Scooter Libby Drops His Appeal

Scooter Libby's lawyer has announced they will drop the appeal of Libby's felony convictions.

It's too expensive and draining on his "young family."

I suspect this means Scooter has lined up another job and doesn't need his law license back.

Update: Joe Wilson thinks it means Libby's getting a pardon from Bush (received by e-mail, no link yet): [more]

“By dropping his appeal, Mr. Libby has finally abandoned the pretense that his conviction was a miscarriage of justice. Mr. Libby’s decision suggests, however, that he may have received word that President Bush plans to pardon him shortly. Of course, a pardon is completely at odds with the president’s earlier claim that he would not tolerate anyone on his team leaking a covert CIA officer’s identity, but this is the kind of inconsistency representative of this administration. Given the White House’s extensive and continuing efforts to cover up how and why Valerie Wilson’s identity was leaked to the press, the only way that remains to get at the truth in this sordid matter is through our civil suit against Libby, Vice President Cheney, Karl Rove and Richard Armitage.”

Update: Jane at Firedoglake thinks he's sending a message to Bush that "a Christmas pardon would be a lovely idea. "

< Huckabee's Other Pardons | Supreme Court Okays Departures in Drug Cases >
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    So, I suppose that means we can (none / 0) (#1)
    by scribe on Mon Dec 10, 2007 at 09:56:02 AM EST
    call him "Convicted Felon 'Scooter' Libby" or "Perjurer 'Scooter' Libby" or "Convicted Liar 'Scooter' Libby" or just plain "Liar" without any worries about his coming back with a defamation suit.

    For the rest of his miserable life.

    The cheap way out (none / 0) (#2)
    by caramel on Mon Dec 10, 2007 at 10:59:48 AM EST
    It's cheaper for him to wait for Bush's pardon than to pay attorneys fees...

    It's a practical decision (none / 0) (#3)
    by cboldt on Mon Dec 10, 2007 at 12:00:18 PM EST
    "If" he were to prevail on appeal, says his counsel, "he's back into a trial."

    That has to presume then that the "Fitzgerald's appointment was constitutionally infirm" argument doesn't reach all the way back to the investigatory stage of events.

    And so, the stronger grounds for appeal were prejudice to the jury based on trial conduct.  And those grounds were mighty weak, as well.

    I was looking forward to reading the appellate brief.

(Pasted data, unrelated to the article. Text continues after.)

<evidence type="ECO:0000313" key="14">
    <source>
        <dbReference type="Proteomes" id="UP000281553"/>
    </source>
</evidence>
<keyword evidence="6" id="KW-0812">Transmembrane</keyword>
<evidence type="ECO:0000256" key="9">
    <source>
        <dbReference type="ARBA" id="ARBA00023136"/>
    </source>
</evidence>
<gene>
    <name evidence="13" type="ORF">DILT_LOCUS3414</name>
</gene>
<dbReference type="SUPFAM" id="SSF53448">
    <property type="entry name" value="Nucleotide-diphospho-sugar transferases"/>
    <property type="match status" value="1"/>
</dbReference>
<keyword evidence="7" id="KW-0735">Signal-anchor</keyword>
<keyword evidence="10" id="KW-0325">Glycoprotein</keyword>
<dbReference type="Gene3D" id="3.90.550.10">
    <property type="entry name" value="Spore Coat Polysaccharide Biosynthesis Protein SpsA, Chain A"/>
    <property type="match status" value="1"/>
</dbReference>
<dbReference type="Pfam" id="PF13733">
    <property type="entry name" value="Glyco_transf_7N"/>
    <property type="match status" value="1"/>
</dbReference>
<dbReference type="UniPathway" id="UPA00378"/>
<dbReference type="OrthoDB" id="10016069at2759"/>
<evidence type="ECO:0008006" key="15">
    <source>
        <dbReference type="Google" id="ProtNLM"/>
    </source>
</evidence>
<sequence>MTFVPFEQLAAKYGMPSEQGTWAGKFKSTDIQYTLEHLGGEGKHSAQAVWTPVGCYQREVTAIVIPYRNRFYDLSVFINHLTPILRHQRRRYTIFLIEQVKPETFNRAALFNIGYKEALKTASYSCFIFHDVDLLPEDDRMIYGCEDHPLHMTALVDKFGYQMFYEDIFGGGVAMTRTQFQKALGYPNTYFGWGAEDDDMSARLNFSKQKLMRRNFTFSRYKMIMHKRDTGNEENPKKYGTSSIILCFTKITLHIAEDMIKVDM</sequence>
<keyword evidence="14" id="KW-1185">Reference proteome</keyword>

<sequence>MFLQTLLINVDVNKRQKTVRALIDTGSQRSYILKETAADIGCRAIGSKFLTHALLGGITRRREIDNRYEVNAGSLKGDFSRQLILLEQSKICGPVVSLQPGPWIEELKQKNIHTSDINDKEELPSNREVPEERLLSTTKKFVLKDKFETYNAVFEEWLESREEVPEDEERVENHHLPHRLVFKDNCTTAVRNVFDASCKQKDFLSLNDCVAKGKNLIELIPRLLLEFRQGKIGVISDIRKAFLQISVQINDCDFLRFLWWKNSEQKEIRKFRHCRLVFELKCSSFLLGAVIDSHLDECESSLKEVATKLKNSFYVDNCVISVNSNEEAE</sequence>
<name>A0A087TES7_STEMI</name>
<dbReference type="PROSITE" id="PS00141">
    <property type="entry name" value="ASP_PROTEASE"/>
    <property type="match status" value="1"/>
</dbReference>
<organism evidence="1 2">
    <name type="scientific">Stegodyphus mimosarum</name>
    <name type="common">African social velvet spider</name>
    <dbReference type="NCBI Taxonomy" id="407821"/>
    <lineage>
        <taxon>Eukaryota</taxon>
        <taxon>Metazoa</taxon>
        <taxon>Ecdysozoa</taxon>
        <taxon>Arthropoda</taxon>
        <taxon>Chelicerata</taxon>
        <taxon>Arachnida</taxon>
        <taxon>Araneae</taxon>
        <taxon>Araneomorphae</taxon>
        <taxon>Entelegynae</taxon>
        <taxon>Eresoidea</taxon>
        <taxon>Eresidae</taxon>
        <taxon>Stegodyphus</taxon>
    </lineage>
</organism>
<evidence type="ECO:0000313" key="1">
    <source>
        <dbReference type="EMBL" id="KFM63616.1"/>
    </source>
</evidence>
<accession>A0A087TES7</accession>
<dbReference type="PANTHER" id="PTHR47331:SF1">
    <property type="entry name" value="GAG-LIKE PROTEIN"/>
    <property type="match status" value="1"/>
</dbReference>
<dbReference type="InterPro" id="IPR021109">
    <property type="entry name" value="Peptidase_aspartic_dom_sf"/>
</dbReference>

Defense Fund (none / 0) (#4)
    by squeaky on Mon Dec 10, 2007 at 12:13:49 PM EST
    I suppose that he gets to keep the money.

    He'll find a way, and then (none / 0) (#5)
    by scribe on Mon Dec 10, 2007 at 01:23:27 PM EST
    use it to invest in Kurdish Oil deals, with his buddy Perle.

    It pays to be a movement conservative (none / 0) (#6)
    by Molly Bloom on Mon Dec 10, 2007 at 01:36:19 PM EST
    An interesting angle (none / 0) (#7)
    by scribe on Mon Dec 10, 2007 at 04:16:48 PM EST
    posited by Bashman over at How Appealing:

    for Scooter, a win on appeal (at least on the evidentiary issues, not the Fitz appointment issues) would have resulted in "reverse and remand for retrial" - the result of that being that the judgment of conviction would have been vacated.  A commutation applies to a particular judgment.  Since a vacated order or judgment is treated like it never existed, vacating it through a successful appeal would have resulted in a commutation which related/applied to nothing.  Thus, Scooter would have been exposed to incarceration on the new trial.

    Since any retrial would almost surely take place after a change in administrations and the new president would likely not have any interest in protecting the former, there is likely no way Scooter could have gotten a second commutation.

    So, Scooter quit while he was ahead.

    wasting the court's time (none / 0) (#8)
    by diogenes on Mon Dec 10, 2007 at 10:14:00 PM EST
    Maybe Libby just didn't want to waste Fitz's time since presumably Fitz continues to do the all-important work of finding and indicting the actual person who "leaked" Plame's secret agent status rather than forcing Fitz to pursue the distraction of perjury indictments.